Sunday, July 8, 2007
I bring this up not to make fun of those writers (Fire Joe Morgan has that covered), but to ask why isn't there any love for Adam Dunn? In a sport increasingly dominated by foreign players (Albert Pujols, Jose Reyes, David Ortiz, Manny Ramirez, Johan Santana, to name a select few), you would think that writers would latch on to all of the white stars that they could. It happens in the NBA (Steve Nash, Adam Morrison) and NFL (Tom Brady, Peyton Manning). Apparently it happens in the MLB with only the very worst white players (the above mentioned trio of scrubs). Why wouldn't these writers focus on the white players that are actually valuable (novel concept, I know). Enter Adam Dunn. What is not to like? Since his arrival on the scene in 2002, Dunn has been one of the game's most prolific homerun hitters. He's a 6'6", happy-go-lucky, Texas good ol' boy that would most likely relate well to the casual fan, but he gets no coverage. How many more feelgood stories about pitiful white ballplayers (Darin Erstad was a punter!!) need to be written before these writers focus on guys who are GOOD? David Wright gets a fair amount of coverage, but I would wager that has more to do with his presence in New York than anything else.
Is it his height? Would Dunn get more media love if he were a more Ecksteinesque 5'7"? Is it his supposed lack of hustle (still waiting on someone to calculate how many extra wins David Eckstein's HORP [hustle over replacement player] is worth to the Cards)? Do baseball writers for some reason hold it against Dunn that he makes hitting homers look so effortless?
We here at KAD will continue to do our part in championing Dunn's exploits on the field while continuing to cringe every time we see a Scott Podsednik slurp-piece (he's really fast!!).
Thursday, July 5, 2007
It's unlikely Krivksy will be able to get a 1-for-1 deal for Dunn. So he should just stand pat. Regardless, Wayne would probably rather do a 3 for 1 and pick up some bullpen help (read: overpay for marginal arms that won't help the Reds in any way long term).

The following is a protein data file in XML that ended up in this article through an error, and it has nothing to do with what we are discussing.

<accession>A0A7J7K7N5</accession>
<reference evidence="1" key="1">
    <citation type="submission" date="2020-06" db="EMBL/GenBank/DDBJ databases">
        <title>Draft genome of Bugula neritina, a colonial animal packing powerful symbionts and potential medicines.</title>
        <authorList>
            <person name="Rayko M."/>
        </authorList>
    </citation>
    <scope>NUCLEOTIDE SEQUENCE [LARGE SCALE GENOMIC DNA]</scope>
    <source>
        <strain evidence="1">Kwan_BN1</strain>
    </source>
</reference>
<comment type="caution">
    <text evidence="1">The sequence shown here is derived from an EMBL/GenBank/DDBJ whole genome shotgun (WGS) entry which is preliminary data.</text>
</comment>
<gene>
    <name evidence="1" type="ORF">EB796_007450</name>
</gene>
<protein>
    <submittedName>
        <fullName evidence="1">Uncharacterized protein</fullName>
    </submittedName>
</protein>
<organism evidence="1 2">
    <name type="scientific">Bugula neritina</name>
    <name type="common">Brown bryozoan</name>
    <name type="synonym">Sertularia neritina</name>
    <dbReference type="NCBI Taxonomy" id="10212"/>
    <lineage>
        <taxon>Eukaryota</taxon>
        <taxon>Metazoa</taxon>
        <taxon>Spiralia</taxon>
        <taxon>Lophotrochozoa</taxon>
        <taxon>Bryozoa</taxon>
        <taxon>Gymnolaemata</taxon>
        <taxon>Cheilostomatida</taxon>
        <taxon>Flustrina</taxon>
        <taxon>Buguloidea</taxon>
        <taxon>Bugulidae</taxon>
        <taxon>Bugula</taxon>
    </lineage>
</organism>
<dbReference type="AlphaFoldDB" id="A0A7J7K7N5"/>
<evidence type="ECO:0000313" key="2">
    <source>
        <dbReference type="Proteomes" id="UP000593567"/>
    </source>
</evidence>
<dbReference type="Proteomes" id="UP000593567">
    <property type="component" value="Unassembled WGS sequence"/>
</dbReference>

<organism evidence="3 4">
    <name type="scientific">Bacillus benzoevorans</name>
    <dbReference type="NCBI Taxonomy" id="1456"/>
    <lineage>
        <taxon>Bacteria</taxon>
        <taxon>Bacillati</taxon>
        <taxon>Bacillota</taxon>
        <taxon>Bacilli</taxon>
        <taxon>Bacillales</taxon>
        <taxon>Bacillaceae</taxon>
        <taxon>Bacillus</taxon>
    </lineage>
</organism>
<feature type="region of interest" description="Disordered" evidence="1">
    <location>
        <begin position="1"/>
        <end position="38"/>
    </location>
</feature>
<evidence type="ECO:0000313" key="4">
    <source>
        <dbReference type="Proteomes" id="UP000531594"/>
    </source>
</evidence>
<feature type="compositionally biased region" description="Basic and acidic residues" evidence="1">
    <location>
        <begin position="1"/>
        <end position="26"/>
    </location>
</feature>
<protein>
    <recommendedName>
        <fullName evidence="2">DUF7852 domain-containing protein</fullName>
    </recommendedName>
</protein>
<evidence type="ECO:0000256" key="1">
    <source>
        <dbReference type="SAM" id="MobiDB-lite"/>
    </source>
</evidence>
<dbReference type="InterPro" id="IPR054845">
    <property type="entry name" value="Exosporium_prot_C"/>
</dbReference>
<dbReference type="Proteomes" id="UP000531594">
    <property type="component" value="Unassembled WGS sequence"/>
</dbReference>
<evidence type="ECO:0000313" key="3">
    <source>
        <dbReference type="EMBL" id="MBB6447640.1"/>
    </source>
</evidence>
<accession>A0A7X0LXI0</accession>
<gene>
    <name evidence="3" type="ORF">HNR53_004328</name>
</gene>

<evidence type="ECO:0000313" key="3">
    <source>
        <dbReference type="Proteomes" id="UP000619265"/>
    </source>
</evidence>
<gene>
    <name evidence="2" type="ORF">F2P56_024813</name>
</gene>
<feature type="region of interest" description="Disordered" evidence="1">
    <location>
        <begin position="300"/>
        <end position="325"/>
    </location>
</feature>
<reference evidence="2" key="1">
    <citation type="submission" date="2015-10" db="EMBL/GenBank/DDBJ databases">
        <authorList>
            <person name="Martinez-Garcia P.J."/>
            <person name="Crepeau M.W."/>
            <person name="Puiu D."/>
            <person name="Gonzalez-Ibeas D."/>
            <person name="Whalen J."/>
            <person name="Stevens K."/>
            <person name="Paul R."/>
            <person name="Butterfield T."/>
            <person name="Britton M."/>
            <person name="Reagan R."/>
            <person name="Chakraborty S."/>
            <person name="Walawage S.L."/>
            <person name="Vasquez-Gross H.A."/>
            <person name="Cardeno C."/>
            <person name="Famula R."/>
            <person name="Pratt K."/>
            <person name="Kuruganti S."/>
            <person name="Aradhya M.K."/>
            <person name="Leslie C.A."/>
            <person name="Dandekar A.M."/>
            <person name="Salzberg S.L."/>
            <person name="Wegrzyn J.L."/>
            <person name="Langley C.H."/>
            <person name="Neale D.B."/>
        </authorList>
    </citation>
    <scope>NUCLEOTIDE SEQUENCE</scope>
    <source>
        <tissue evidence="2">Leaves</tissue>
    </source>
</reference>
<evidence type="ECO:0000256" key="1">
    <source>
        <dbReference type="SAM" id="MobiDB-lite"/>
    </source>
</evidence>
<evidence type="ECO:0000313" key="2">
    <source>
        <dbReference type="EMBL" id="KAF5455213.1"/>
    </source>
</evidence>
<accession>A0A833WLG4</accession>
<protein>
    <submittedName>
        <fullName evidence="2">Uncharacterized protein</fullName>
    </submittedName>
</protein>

Keep Adam Dunn (Ohio): The Reds would be foolish to trade AD this season, right? There's no way Krivksy would get fair value. Thanks Jonah.
Jonah Keri: (12:36 PM ET ) Depends what they can get. Dave Cameron os the awesome blog USS Mariner did a study looking back at the past seven years to see what happened when top-flight players were traded at the deadline. Turns out of all the deals made for similar guys, only three times did the team getting prospects back net anything that was all that useful. Now maybe some of those young guys just need more time to develop and work out later. But the take-home lesson from the study was that teams should be very judicious in shopping that kind of players, and should only pull the trigger if they get a great package of talent offered to them. Personally, I'd like to see more teams go after 1-for-1 deals in such situations. It's not that I expect the Angels to trade Brandon Wood straight up, or the Yankees to trade Jose Tabata, etc. But it only takes one desperate team to make a deal like that happen...so it's worth broaching, anyway.
I think trading for AD would go against everything Oakland stands for, especially given that Dunn will become a free agent after this season. Oakland does not contend every year with that payroll by "renting" players for 50 games and giving up prospects.
WK (Florida): Wouldn't an AL team in the hunt be crazy to pass up on a guy like Dunn when you see similar players like Vernon Wells making $18 million? You would have to think a team in contention would love to have a bomber like that at their DH spot.
Jonah Keri: (12:49 PM ET ) Don't think anyone expected Vernon Wells to tank like this. If he was hitting the way he has in the past, combined with the fact that he's far more valuable to a team as a CF (as opposed to someone like Dunn, who's a stretch to even play LF), then we'd be treated that contract as a market-value deal. But I agree, Dunn could help an AL club, especially one willing/able to DH him. The thing is, there may not be that many potential buyers out there. If you're the Tigers, do you give up booty to get him when you're the best offense in MLB? Do the Yankees make a move when they could Giambi back, who's essentially the same guy but older? There might be a fit with the Angels, but their offense has exceeded expectations, they get Juan Rivera back soon, and Bill Stoneman has always been conservative about trading his young players (with good reason...guys like Kendrick, Napoli et al are big reasons they're doing so well). I'll tell you who I'd like to see make a run at Dunn: the A's? I mean, talk about a perfect fit. The only issue is, who do you DH, Dunn or Jack Cust, who's basically Dunn Jr. (even though, shockingly, he's older than Dunn is). Oakland does need a big bat, though, and you know Beane's not going to stay quiet forever. Should be interesting.
Law left out great bunters. Krivsky and the most vocal of Reds nation clearly want a team of 9 Ryan Freels who will "lay it all on the line" and "play the game the right way." Forget that a team of Freels would struggle to score 600 runs a season, and a team of Adam Dunns would routinely score 1000+; it's more important that teams move runners and look to take an extra base.